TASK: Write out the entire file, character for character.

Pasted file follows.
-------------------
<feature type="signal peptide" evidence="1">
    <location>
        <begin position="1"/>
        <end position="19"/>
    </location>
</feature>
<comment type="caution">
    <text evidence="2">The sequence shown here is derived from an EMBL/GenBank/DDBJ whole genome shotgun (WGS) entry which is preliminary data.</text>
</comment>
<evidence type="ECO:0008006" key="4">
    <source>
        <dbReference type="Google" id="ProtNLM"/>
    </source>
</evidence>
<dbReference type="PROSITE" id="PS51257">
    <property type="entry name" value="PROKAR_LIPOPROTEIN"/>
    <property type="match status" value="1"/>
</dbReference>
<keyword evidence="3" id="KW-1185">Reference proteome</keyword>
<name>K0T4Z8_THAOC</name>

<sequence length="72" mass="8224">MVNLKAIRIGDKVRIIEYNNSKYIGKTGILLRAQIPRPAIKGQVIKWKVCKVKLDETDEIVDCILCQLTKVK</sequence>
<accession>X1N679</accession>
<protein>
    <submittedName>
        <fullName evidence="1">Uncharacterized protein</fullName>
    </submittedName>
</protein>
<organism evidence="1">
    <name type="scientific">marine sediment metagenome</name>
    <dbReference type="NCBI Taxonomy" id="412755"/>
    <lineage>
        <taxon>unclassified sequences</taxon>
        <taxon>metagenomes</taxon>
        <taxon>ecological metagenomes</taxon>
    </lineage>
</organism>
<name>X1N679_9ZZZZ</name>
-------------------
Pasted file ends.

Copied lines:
<feature type="signal peptide" evidence="1">
    <location>
        <begin position="1"/>
        <end position="19"/>
    </location>
</feature>
<comment type="caution">
    <text evidence="2">The sequence shown here is derived from an EMBL/GenBank/DDBJ whole genome shotgun (WGS) entry which is preliminary data.</text>
</comment>
<evidence type="ECO:0008006" key="4">
    <source>
        <dbReference type="Google" id="ProtNLM"/>
    </source>
</evidence>
<dbReference type="PROSITE" id="PS51257">
    <property type="entry name" value="PROKAR_LIPOPROTEIN"/>
    <property type="match status" value="1"/>
</dbReference>
<keyword evidence="3" id="KW-1185">Reference proteome</keyword>
<name>K0T4Z8_THAOC</name>

<sequence length="72" mass="8224">MVNLKAIRIGDKVRIIEYNNSKYIGKTGILLRAQIPRPAIKGQVIKWKVCKVKLDETDEIVDCILCQLTKVK</sequence>
<accession>X1N679</accession>
<protein>
    <submittedName>
        <fullName evidence="1">Uncharacterized protein</fullName>
    </submittedName>
</protein>
<organism evidence="1">
    <name type="scientific">marine sediment metagenome</name>
    <dbReference type="NCBI Taxonomy" id="412755"/>
    <lineage>
        <taxon>unclassified sequences</taxon>
        <taxon>metagenomes</taxon>
        <taxon>ecological metagenomes</taxon>
    </lineage>
</organism>
<name>X1N679_9ZZZZ</name>